One of the interesting things about riding a bike is that there are endless ways to do it.
Currently, my stable includes two race-ready road bike (yes, they are both steel - not carbon fiber, but they are still race-worthy, damnit). These bikes only feel "right" to me with lycra and a jersey. I also have an Xtracycle errand bike that's covers the utility niche pretty nicely as well as a mountain bike outfitted with a rack, fenders and a lot of lights that's doing bad weather commuter duty. This all topped off with a nice little 650b all-arounder Rawland that seem most of the action commuting and getting around.
Typically, when I am riding anything but the road bikes, I'll wear a shell or tee shirt on top and shants or shorts on the bottom half (sometimes with bike shorts under them if the ride is going to be longer). Almost all of my bikes have SPD pedals, so that means the Sidi shoes or my Keen sandals on the feet. In other words, This all means that I generally look like I am out for a bike ride when I am on a bike ride.
Lately, however, I have been tempted by "cycle chic". This is due to spousal inspiration. My spouse has a nice Breezer "Uptown" that I picked up for her at Hiawatha awhile ago. This is a "city bike" with a Nexus 8-speed hub in back, a generator hub up front, lights fore and aft, a chain guard and fenders, not to mention a sturdy rack and built in lock. What's more, the frame is solid and it's fun to ride. She likes this bike and she looks good on it. It's also got some nice wide platform pedals - perfect for whatever you happen to be weating.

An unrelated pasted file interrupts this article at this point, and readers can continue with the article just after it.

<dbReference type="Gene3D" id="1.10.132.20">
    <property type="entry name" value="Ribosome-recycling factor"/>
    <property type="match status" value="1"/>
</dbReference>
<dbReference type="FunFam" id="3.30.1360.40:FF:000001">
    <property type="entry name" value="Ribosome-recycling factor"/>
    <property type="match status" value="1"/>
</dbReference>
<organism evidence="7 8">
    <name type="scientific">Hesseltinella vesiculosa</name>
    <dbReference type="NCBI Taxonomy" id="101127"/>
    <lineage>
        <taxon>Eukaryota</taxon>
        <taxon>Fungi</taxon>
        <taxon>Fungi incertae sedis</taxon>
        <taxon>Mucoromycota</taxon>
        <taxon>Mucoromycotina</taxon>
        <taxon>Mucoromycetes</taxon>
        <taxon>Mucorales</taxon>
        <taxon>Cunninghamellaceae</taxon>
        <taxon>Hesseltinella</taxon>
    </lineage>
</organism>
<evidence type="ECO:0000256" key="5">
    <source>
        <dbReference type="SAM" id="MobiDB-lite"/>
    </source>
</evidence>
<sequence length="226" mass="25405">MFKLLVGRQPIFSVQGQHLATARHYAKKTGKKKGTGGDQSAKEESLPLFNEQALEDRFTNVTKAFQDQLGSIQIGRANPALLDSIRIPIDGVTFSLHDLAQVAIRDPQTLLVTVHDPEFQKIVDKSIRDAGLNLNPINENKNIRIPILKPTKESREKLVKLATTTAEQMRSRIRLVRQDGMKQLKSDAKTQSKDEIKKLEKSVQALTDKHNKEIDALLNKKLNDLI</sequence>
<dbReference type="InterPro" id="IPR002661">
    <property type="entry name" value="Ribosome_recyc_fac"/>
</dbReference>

This is exactly the kind of bike a person could ride in street clothes and feel perfectly comfortable. One of my cycling goals from last year was to make the bike easily accessible. My solution then (and now) is to wear more bike-friendly clothes and to try and slow down, because I tend to push the biggest gear I can spin regardless of whether or not that makes any sense at all.
Stylish utilitarian riding can be done as evidenced by our brothers and sisters in Europe. There are a few doing this closer to home as well, and this might just be the next bicycle revolution.
I doubt I'll be wearing a suit and tie on my rides in the near-future, but you just might see me in civilian clothes at some point in the not-to-distant future.